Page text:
Former MNPS teacher Scott Bennett – many of you cite his guest post as your favorite of the year – whose family recently relocated to South Africa, was back in Nashville for graduation services. I encourage you to read his reflections from that visit. I know my wife will appreciate his inclusion of a Murakami quote.
Former MNPS Executive Aimee Wyatt has received a promotion after less than a year with SREB. She is moving into the position of Director of State and District Partnerships at Southern Regional Education Board. Her team will be serving the states of Delaware, Kentucky, Maryland, Tennessee, Virginia, West Virginia, and New York. Another example of quality talent plying their trade elsewhere.
For the last four years, Metro Schools has participated in the Community Eligibility Program (CEP), the federal reimbursement program that allows school districts to offer lunch at no cost to students. Eligibility is based on poverty as measured by the direct certification numbers used for participants of government assistance programs. Effective with the 2018-2019 school year, MNPS is no longer eligible to participate system-wide and can no longer offer this program to all students at all schools. I cannot understate the travesty of this development. Families, make sure you check out who’s eligible for what.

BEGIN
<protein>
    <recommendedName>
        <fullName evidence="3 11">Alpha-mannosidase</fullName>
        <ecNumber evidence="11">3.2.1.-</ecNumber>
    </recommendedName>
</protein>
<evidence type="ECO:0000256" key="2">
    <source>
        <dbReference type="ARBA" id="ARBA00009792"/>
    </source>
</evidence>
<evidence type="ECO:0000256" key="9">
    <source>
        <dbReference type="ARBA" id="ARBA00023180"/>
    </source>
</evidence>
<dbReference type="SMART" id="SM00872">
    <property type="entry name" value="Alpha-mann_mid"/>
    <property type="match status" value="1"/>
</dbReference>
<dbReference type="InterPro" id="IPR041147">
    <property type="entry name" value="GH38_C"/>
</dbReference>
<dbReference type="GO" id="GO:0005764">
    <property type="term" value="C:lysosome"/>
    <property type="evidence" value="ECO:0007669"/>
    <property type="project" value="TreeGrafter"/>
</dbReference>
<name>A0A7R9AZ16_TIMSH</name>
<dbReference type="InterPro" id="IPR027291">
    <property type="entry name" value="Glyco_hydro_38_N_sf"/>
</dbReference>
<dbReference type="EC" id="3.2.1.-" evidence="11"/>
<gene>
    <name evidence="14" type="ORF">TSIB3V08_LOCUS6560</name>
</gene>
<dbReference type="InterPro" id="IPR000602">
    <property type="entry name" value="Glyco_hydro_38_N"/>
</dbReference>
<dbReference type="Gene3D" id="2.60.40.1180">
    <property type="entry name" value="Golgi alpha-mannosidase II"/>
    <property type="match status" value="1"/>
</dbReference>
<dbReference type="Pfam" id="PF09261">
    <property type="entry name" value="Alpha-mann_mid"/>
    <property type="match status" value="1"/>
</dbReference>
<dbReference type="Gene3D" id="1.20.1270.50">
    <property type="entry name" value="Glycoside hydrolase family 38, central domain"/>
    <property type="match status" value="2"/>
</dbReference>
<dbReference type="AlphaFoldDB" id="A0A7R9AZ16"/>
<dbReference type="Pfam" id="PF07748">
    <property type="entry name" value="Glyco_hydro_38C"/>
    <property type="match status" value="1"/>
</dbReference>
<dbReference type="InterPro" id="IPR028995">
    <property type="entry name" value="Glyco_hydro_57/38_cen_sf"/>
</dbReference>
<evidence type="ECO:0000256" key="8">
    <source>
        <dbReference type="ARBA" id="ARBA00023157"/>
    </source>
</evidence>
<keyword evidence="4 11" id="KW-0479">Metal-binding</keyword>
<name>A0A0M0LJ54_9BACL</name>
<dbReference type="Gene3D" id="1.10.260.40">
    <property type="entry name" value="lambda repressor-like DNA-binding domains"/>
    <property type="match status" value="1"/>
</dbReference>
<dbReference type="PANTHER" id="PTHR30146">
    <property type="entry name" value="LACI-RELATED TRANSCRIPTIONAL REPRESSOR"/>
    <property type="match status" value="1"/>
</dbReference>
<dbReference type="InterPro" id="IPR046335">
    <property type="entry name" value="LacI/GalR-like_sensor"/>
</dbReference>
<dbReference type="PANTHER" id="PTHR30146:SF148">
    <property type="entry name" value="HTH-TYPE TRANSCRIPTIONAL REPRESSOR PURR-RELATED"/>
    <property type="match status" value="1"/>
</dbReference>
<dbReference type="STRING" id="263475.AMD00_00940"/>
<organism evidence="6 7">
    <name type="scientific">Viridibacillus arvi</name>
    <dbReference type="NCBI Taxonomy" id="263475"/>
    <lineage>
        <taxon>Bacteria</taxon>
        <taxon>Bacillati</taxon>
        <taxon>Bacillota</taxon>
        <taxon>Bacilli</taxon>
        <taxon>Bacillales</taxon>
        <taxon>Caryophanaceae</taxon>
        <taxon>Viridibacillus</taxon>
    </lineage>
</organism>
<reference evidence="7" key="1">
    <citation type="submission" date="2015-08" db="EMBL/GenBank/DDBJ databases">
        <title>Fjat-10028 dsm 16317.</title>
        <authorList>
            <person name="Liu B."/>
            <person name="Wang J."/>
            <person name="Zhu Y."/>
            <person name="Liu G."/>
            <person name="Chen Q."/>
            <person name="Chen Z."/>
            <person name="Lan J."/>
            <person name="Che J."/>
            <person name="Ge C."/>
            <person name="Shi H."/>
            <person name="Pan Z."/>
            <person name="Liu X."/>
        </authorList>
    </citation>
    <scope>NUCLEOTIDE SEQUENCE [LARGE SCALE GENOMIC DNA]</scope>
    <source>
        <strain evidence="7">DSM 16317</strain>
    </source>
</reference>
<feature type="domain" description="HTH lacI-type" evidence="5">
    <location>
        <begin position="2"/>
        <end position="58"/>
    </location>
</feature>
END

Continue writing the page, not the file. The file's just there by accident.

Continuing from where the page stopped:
Indiana is taking a slightly different approach on how it incorporates STEM principles into the classroom. I’ll let you decide what you think.
The MNPS budgetary needs continues to get muddier and muddier. First, the district asked the city for an increase in funds of $45 million. When the mayor responded with a budget that only allocated an increase of $5 million, the district announced that they were now $17.5 million short for next year based on expenditures that weren’t even outlined in the first ask. Friday – yeah, I know – MNPS announced that they needed an additional $3.5 million just to get through this year. Does anybody have any idea on just how much money MNPS needs?
I’m still waiting for someone to name the person who replaced someone at MNPS and is doing a better job than the person they replaced. In other words, name me the upgrade.
Time to take a look at this weekend’s poll results. Thank you to all who participated.
The first question asked was which department of MNPS did you think was performing at a high level. The English Learners department easily garnered the most votes, with 38% of you citing them as your answer. Special Ed finished second, and Curriculum and Instruction finished a surprising third.
As is par for the current course, MNPS has let EL Director Kevin Stacy go to another district and has elected to replace him in leadership with a number two who flamed out at an elementary school this year. Remember what I said earlier about letting quality talent get away?
This one garnered a lot of write-in votes: